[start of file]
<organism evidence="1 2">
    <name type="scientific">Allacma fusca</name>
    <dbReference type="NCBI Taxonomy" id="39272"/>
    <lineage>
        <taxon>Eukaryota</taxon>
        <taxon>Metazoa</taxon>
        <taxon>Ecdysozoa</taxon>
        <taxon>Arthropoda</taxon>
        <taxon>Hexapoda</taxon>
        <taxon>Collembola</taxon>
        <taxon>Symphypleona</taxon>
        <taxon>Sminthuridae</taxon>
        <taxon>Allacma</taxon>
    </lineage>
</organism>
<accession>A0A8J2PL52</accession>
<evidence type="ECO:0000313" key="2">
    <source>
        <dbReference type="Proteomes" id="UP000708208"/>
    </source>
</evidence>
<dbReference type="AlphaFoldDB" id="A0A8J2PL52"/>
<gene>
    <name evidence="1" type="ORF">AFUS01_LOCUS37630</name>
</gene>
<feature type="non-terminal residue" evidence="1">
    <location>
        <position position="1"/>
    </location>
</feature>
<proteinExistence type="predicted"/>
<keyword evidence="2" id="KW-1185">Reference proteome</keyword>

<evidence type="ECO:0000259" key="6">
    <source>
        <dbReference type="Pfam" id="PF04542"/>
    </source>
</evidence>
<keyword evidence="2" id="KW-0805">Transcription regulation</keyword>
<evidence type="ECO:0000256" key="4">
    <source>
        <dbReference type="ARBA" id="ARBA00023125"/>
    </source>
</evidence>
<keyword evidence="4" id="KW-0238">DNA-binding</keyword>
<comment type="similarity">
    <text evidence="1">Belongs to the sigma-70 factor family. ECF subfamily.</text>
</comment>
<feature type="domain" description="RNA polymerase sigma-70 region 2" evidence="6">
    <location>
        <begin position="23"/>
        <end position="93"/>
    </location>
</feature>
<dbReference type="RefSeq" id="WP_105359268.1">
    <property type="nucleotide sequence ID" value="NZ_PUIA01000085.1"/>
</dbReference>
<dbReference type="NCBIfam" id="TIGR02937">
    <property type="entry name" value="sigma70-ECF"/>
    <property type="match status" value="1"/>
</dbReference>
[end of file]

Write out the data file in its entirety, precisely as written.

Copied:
<organism evidence="1 2">
    <name type="scientific">Allacma fusca</name>
    <dbReference type="NCBI Taxonomy" id="39272"/>
    <lineage>
        <taxon>Eukaryota</taxon>
        <taxon>Metazoa</taxon>
        <taxon>Ecdysozoa</taxon>
        <taxon>Arthropoda</taxon>
        <taxon>Hexapoda</taxon>
        <taxon>Collembola</taxon>
        <taxon>Symphypleona</taxon>
        <taxon>Sminthuridae</taxon>
        <taxon>Allacma</taxon>
    </lineage>
</organism>
<accession>A0A8J2PL52</accession>
<evidence type="ECO:0000313" key="2">
    <source>
        <dbReference type="Proteomes" id="UP000708208"/>
    </source>
</evidence>
<dbReference type="AlphaFoldDB" id="A0A8J2PL52"/>
<gene>
    <name evidence="1" type="ORF">AFUS01_LOCUS37630</name>
</gene>
<feature type="non-terminal residue" evidence="1">
    <location>
        <position position="1"/>
    </location>
</feature>
<proteinExistence type="predicted"/>
<keyword evidence="2" id="KW-1185">Reference proteome</keyword>

<evidence type="ECO:0000259" key="6">
    <source>
        <dbReference type="Pfam" id="PF04542"/>
    </source>
</evidence>
<keyword evidence="2" id="KW-0805">Transcription regulation</keyword>
<evidence type="ECO:0000256" key="4">
    <source>
        <dbReference type="ARBA" id="ARBA00023125"/>
    </source>
</evidence>
<keyword evidence="4" id="KW-0238">DNA-binding</keyword>
<comment type="similarity">
    <text evidence="1">Belongs to the sigma-70 factor family. ECF subfamily.</text>
</comment>
<feature type="domain" description="RNA polymerase sigma-70 region 2" evidence="6">
    <location>
        <begin position="23"/>
        <end position="93"/>
    </location>
</feature>
<dbReference type="RefSeq" id="WP_105359268.1">
    <property type="nucleotide sequence ID" value="NZ_PUIA01000085.1"/>
</dbReference>
<dbReference type="NCBIfam" id="TIGR02937">
    <property type="entry name" value="sigma70-ECF"/>
    <property type="match status" value="1"/>
</dbReference>